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Dropcam’s Beef with Brogramming, Late Nights, and Free Dinners | Xconomy

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If You Must Flip the Company, Hold Out for A Billion Dollars

“We are not building the company to flip it. We have turned down many acquisition offers. Fundamentally, I think that most acquisitions are not good for employees. The average Silicon Valley acquisition is, in the end, in the tens of millions of dollars or less. Think of some of the networks that have been created by the most successful company exits—the PayPal acquisition was for more than a billion dollars. That’s almost like an IPO in terms of the value that’s created, and look what has come out of that: Elon Musk running SpaceX and Tesla, Peter Thiel running Clarium and Founders Fund, Luke Nosek running Halcyon Molecular.

“Dropcam will be successful if we can create a dynasty of people like that. But you can only do that by aiming for large exits. So that is something that is really important to me: making employees wealthy, versus selling out for something that would just make the founders millions.”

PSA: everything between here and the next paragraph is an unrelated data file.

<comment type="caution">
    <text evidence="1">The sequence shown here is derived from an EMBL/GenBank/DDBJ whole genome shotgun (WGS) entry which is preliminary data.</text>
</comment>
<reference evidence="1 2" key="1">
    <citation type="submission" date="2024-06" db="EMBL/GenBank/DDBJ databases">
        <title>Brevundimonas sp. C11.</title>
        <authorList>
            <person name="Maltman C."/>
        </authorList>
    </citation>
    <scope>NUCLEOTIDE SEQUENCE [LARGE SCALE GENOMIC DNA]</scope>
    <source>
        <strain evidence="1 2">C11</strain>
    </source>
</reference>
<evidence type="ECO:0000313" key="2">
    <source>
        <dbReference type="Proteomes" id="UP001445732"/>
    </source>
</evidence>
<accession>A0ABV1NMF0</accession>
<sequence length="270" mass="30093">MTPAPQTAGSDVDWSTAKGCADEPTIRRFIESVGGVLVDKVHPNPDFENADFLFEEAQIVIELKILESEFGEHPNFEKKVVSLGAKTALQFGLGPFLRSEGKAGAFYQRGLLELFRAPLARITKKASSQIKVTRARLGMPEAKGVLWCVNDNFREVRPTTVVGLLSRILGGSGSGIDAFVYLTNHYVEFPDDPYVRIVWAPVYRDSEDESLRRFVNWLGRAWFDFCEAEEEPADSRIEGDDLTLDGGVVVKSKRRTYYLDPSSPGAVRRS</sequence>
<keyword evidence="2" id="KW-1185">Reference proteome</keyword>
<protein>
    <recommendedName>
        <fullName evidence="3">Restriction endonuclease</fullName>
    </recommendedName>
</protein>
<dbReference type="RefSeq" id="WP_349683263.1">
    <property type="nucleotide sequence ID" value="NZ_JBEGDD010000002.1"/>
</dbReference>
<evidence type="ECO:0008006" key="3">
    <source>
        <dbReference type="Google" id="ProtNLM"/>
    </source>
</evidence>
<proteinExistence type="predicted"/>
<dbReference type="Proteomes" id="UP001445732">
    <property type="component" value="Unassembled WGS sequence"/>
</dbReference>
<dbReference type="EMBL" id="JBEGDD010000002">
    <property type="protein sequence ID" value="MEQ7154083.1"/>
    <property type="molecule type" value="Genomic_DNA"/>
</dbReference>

This article was written in April 2013. They sold the company 15 months later.

Not only did he not hold out for a billion dollars, but this is positively ungoogly:

He thinks the lavish perks at many technology companies, especially the free on-campus meals, are a disguised form of mind control, designed to get employees to work 12- or 14-hour days.

Dropcam’s devices have surprising appeal, Hodge said. Originally, he wasn’t quite sure he and his family wanted an Internet-connected camera in their home. But now that he receives an alert on the one day a week that his 13-year-old son comes home early from school, he has begun to get the bigger picture — a camera that doesn’t just see things, but notices them.

“A lot of these ‘smart’ products today are just connected,” Hodge said. Dropcam is different, in part, because of the opportunity to incorporate machine vision and machine learning. “There’s a real opportunity not just to see your house but to notice something happened. You can take sensors and compute, and there’s a chance to make genuinely smart products.”

Dropcam Hires Longtime Apple Product Leader Andy Hodge | Re/code

Dropcam Hires Longtime Apple Product Leader Andy Hodge | Re/code

He sees the benign uses of technology, not the privacy-infringing uses.

Online storage is the other part of Dropcam’s business model. The company charges $99 per year to save a week’s worth of video at a time. Last we checked, Dropcam said 39 percent of of consumers who buy its cameras pay for its cloud storage service as well.

Cloud storage seems like a great business model.

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